Brunello di Montalcino: Reflecting Place, Philosophy, Vintage

Montalcino, Italy, vineyard
Hills and vineyards around Montalcino, Italy
I usually write about wines that are on my budget – no more
than $25, and most often considerably less. But there are some wines that will never
be had for less than $50+ but which are considered by most experts to be worth
every penny. For me, these are special occasion wines. Italy’s Brunello
di Montalcino
is such a wine. 
Once considered rare, Brunello has enjoyed a growing
worldwide popularity in the last few decades, thanks in large part to the
Consorzio Del Vino Brunello Di Montalcino, which hosted a tasting I attended last
week in Beverly Hills, and to sommeliers like Taylor Parsons, Beverage Director
at Republique in Los Angeles (formerly wine director at restaurants Mozza,
Spago and Campanile) and speaker at the event. Parsons, who advises consumers
on food pairings, believes that there is a move on the wine consumer’s part to
understand the details of wine, and he has a passion for Brunello that he’s
eager to share.
Brunello di Montalcino is one of the gems of Italian red
wines, and ironically is also considered one of the youngest. It was only in
the mid-19th century that wine producers around the foothills
between Siena and Florence (which battled over Montalcino frequently), and
strategically located overlooking three rivers, decided to break with Tuscan
tradition of blending varietals and began to exclusively base their wines on Sangiovese. A series of experiments
lead to the Brunello wine of Montalcino.
The Sangiovese grape is highly valued mainly because it can
be aged long, allowing red wines of nuance and quality to be produced. It’s
high acid and tannins also make it a good food-pairing wine. Brunello di
Montalcino requires that the wine be aged a minimum of 24 months in oak casks,
4 additional months in bottles (6 months for “Riserva”), and cannot be sold
until January of the fifth year
following the harvest (sixth year for Riserva). A minimum of 5 years aging, when combined with
precise winemaking methods and the fact that Brunello di Montalcino is now
extremely fashionable, all support its hefty price tag.
But there’s more to the story. The municipality of
Montalcino is a pristine landscape, and boasts just 3,000 acres of vineyards
(compared to nearby Chianti with 41,000 acres) with ancient stone structures
dotting the landscape. The vineyards are 1800 feet above sea level and bounded
by rivers and protected by a forested mountain, creating a “territory made for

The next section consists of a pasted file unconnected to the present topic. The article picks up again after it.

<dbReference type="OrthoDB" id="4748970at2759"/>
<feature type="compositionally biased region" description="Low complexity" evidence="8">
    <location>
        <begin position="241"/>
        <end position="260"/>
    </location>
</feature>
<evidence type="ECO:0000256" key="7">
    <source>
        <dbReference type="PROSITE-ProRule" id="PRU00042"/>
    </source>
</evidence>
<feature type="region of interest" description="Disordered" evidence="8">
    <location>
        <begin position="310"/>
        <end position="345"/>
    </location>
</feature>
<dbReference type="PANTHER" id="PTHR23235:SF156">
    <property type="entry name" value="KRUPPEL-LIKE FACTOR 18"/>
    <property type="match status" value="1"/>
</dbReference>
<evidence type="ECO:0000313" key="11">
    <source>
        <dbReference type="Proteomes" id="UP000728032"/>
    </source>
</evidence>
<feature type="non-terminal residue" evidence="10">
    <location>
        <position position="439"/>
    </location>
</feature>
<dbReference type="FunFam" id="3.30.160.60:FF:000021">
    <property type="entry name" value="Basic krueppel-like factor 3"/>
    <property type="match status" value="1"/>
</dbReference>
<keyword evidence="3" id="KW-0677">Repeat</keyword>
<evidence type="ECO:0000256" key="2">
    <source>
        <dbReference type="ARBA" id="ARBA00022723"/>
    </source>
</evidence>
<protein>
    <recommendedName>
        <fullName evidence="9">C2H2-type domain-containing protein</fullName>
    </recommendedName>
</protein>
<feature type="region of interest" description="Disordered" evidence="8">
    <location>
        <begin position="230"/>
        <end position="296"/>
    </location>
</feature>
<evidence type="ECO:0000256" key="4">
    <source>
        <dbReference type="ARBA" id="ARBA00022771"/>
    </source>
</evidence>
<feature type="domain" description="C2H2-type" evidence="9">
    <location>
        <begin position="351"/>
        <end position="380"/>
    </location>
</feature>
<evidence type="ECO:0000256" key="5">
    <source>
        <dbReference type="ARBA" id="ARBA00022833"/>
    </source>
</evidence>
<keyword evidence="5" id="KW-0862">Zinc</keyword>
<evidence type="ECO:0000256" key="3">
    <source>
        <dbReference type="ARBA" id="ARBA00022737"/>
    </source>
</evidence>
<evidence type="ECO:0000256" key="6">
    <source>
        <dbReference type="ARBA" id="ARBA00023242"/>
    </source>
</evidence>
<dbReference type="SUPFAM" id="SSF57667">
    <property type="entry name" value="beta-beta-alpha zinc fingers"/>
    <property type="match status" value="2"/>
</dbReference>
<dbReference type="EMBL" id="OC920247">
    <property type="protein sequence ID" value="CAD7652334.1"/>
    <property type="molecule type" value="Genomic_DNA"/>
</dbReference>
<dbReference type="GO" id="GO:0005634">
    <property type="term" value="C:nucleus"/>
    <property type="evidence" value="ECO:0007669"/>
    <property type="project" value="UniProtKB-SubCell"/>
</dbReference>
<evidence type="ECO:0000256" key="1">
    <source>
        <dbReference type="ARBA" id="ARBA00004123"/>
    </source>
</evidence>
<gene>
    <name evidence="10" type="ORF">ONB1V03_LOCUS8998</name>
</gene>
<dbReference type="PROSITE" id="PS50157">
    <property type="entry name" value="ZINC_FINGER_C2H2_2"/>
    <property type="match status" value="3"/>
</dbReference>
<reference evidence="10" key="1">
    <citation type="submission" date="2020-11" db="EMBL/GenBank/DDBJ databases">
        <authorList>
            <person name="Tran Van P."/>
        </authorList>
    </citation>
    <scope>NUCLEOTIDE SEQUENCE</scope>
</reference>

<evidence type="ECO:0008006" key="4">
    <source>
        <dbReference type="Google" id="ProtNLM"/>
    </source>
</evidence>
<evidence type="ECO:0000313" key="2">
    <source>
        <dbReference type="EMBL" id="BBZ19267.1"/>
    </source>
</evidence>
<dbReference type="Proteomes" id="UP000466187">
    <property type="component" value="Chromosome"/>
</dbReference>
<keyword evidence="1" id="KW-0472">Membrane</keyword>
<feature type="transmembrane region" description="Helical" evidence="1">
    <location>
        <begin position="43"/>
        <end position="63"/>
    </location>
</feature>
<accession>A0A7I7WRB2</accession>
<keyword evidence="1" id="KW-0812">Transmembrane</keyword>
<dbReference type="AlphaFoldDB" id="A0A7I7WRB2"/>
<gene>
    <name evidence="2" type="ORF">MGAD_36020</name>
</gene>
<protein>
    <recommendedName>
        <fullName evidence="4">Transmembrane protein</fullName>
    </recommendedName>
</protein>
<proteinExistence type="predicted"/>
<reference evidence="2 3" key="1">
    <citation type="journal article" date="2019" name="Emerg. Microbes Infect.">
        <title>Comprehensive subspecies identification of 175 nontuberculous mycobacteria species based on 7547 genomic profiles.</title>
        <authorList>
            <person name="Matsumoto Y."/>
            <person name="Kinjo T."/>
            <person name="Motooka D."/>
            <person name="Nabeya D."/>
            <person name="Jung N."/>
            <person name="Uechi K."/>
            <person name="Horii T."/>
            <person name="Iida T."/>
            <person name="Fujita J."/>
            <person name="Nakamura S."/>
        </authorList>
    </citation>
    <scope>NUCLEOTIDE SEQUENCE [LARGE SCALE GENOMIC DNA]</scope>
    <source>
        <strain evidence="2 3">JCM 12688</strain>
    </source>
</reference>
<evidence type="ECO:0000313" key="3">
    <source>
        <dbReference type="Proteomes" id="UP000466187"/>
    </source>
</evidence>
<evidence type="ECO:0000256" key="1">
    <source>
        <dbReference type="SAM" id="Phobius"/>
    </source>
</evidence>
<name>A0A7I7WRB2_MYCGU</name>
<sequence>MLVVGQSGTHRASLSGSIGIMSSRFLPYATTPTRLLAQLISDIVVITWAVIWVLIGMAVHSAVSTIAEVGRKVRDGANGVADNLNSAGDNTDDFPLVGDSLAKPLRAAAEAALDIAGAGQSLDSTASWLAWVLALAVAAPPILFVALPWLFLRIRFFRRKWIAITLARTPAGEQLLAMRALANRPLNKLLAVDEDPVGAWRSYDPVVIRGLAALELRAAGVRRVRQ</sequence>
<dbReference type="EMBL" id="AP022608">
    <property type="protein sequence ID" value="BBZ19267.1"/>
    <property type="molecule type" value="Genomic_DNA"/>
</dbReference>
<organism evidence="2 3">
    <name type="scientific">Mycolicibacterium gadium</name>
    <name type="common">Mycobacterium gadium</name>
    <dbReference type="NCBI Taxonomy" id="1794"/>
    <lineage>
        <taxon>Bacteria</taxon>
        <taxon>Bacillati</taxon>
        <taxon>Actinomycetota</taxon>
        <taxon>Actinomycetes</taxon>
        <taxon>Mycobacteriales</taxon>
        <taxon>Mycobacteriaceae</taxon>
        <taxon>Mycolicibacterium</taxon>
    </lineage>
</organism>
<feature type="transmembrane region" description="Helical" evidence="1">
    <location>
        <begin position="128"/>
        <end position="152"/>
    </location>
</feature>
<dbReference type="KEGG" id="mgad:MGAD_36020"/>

wine,” per the Consorzio’s literature. Its soils are rich and varied, but
different aspects (directions) of the vineyards create variety among crops. The
climate is Mediterranean, tending toward dry. Irrigation is not permitted in
the vineyards, so Mother Nature plays a big role year to year.
And the 2009 vintage, which we sampled last week, while a warm
one, was not so warm that it affected the wines negatively. In fact, the wines —while
not all full-blown yet – were highly drinkable and elegant.
Parsons says Sangiovese “is not just a tannic, earthy
red.”  While it’s reflective of a place,
a philosophy, and a vintage, he says, it is also susceptible to a heavy hand in
the wine cellar. But Italians have “figured out the best place to grow it to be
reflective of its terroir.” Because of its acidity, Sangiovese pairs well with
rich, fatty meats – typical Tuscan foods – as the acid cuts through the fat. But,
says Parsons, “the very thing that makes Brunello good with meat means your
average drinker will not drink it as an aperitif.”
Brunello di Montalcino achieved DOC classification in 1966,
which, like France’s Appellation Contrôlée,
specifies the geographic area, permitted grape varietals, and minimum alcohol
level. It achieved the higher-status DOCG (the “G” meaning Garantita, or
Guarantee), which means that in addition to all DOC requirements, the wines
must be bottled in the region of production and are subject to tasting by the
Ministry of Agriculture. All DOCG wines carry a numbered seal of approval on
the bottle.
Three wines that I liked:
($49-$59, displayed the
sour cherry notes typical of Sangiovese, with powerful yet balanced tannins and
Banfi ($90, had an iodine character, “like
walking on the beach,” according to the tasting panel. I found this wine quite
elegant and complex, with good acid but not too much tannin.
Le Chiuse ($60, was balanced and elegant
with a nice minerality and smooth tannins.
You can find these wines at
or check with your local retailer. And for a list of Consorzio del Vino
Brunello di Montalcino producers visit
Until next time, Ciao!